Docosahexaenoic Acid From Micoalgae

Period of Performance: 09/01/1989 - 02/28/1990


Phase 1 SBIR

Recipient Firm

Martek Bioscience Corporation
Columbia, MD 21045
Principal Investigator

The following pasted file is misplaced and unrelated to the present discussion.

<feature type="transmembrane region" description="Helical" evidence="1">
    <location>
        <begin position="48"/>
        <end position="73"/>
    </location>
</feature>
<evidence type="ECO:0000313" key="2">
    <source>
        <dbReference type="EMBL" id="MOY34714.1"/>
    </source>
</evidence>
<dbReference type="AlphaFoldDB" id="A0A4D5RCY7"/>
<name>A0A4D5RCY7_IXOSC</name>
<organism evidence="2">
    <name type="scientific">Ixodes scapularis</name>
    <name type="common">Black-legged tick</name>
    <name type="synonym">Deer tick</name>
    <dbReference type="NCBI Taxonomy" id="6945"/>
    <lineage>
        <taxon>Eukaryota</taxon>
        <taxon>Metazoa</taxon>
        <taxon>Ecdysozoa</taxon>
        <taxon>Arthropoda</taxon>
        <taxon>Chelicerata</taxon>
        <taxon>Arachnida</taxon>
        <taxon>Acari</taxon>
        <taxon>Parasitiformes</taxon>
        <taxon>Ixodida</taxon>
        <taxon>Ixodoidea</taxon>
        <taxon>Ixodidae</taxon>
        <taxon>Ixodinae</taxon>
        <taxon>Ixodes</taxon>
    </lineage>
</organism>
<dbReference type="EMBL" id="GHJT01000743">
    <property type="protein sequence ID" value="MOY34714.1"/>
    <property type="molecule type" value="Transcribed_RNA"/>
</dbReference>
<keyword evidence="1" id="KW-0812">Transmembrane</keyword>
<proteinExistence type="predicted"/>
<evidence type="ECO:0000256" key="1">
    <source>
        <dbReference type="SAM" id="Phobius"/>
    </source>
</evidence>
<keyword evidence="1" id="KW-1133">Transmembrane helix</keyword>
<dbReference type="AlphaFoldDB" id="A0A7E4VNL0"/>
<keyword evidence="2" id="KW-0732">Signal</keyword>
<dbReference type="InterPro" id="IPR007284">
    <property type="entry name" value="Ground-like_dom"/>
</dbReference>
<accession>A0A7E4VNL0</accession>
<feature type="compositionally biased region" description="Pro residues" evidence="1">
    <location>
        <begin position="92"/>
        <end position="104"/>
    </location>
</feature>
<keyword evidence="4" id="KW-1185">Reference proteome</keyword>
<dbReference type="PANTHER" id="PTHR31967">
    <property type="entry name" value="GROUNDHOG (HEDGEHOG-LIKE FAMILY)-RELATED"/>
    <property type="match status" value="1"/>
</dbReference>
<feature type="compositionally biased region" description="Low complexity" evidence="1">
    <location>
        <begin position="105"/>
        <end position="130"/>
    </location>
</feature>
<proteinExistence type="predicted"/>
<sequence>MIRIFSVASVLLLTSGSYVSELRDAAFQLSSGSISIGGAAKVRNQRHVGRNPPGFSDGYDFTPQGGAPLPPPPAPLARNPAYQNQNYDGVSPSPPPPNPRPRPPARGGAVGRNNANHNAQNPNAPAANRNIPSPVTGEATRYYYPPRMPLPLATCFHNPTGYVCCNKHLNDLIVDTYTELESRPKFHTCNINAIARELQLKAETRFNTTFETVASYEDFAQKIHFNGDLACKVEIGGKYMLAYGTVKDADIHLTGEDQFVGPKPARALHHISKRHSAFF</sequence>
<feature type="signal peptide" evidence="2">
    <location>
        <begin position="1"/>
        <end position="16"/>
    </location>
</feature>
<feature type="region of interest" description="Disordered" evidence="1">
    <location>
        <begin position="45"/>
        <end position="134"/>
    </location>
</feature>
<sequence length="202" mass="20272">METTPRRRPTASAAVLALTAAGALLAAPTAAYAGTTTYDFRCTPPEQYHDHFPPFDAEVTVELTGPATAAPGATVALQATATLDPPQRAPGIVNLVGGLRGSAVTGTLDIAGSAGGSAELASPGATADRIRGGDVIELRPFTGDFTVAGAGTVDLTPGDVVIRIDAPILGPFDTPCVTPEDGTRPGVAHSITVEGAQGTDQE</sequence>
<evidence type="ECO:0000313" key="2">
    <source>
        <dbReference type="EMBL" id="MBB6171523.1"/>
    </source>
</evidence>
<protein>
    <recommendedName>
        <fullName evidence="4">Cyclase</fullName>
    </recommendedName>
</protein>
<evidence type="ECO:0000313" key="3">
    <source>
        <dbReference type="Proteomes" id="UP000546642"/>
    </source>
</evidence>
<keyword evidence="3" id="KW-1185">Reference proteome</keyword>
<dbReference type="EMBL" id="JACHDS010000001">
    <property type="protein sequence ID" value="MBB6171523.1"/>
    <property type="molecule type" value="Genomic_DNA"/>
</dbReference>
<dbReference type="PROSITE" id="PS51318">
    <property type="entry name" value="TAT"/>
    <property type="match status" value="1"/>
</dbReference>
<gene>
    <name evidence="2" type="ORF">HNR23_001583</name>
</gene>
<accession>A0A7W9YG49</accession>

Docosahexaeoic acid (DHA) is the most abundant long chain polyunsaturated fatty acid in the grey matter of the brain. Although man has the capability of converting dietary linolenic acid into KHA, the evidence suggests that this process is slow. Consequently, at the time of most rapid brain development in the first few months of life, there is a critical demand for dietary DHA. Although DHA is provided to a nursing infant from mother's milk, most infant formulas are severely deficient in DHA. Attempts at supplementing infant formulas with fish oils have led to rejection due to the strong fishy odor and taste. Consequently, there is a need for an alternative DHA-containing oil as a nutritional supplement for infant formulations, and there is a need for further research on the uptake and metabolism of dietary DHA by both nursing mother and infant. Phytoplankton represent the largest depot of DHA on the Earth. The main goal of this research is to test the feasibility of using selected stains of DHA-producing microalgae for the production of an oil which can be used as a nutritional supplement for infant formulas and baby food. En route to this goal we will also develop the capability of producing 13C-labeled DHA; a nonradioactive research tool for the study of DHA uptake and metabolism using noninvasive nuclear magnetic resonance techniques.